The bye rounds provide a great chance to reset and refocus.
Following that theme, the Notebook’s next three weeks will be turned over to each of the six teams who have just completed their weekend off.
I’ve picked out one focus area for every team’s second half of the season. For some it’s an area which needs to be fixed, for others it’s merely a personal preference of something I’d like to see.
Today it starts with Carlton, Essendon, GWS, Port Adelaide, Richmond and St Kilda.
After last week’s one-topic deep dive, back to normal service with a multi-topic Notebook this week.
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Overall there are four different tiers. It starts at $2.50 per month and goes up to $10 per month for all the benefits.
Carlton: Ball use under pressure
It’s been a semi-recurring theme on here throughout the season. For me, when Carlton are on the wrong end of opposition run-ons, they make it worse for themselves by slowing their ball and player movement to a crawl.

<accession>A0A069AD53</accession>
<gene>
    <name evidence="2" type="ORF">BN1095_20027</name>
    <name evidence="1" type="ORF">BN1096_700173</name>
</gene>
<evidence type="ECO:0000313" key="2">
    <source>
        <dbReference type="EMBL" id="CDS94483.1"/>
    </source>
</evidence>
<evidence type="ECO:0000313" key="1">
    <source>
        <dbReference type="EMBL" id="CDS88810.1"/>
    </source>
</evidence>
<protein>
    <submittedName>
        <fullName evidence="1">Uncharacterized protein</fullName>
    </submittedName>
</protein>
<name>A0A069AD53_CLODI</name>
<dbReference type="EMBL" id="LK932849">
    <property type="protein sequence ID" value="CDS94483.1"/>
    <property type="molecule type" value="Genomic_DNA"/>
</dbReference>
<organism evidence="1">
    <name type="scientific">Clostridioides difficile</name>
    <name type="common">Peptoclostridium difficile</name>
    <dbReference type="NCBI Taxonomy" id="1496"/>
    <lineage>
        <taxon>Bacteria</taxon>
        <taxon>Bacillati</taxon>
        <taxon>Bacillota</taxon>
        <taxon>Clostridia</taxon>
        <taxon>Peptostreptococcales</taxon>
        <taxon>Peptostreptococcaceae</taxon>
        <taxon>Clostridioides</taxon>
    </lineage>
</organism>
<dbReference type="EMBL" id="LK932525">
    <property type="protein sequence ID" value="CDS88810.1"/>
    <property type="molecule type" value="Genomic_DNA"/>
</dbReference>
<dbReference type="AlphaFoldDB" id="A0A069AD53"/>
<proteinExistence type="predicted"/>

The second halves against the Bulldogs, Hawks, Power and Swans all felt like instant replays. When Carlton had possession, they were stuck in mud and as a consequence they couldn’t take ground. Then the turnovers came in areas hard to defend from, which allowed those four teams to dictate territory and tempo.
Given the absence of Jacob Weitering for at least the next month – where Essendon are the entrée to a Richmond-Fremantle-St Kilda trifecta – this issue takes added importance.
At the moment Carlton’s ball use is either fifth gear or first gear. Finding the balance in between when the situation calls for it will be what propels them to the next level.
Essendon: The midfield mix
Talking about Essendon’s defence would have been cliché, so instead I’ll touch on another topic that intrigues me: Archie Perkins and what his extra midfield time means for teammates.
Of Perkins’ first 31 games, only once did he attend more than half the centre bounces: 57 percent in Round 5, 2021 against Brisbane.
In game 32, against Port Adelaide last week, Perkins attended a whopping 84 percent of centre bounces. It was the most of any player on the field.
Although it’s fashionable to beat up on Essendon – and most of it from an operational point of view is fair enough – I actually think they’ve done a great job developing Perkins thus far. The eventual midfield move was inevitable, and if this is indeed the trigger someone is going to see less time on-ball.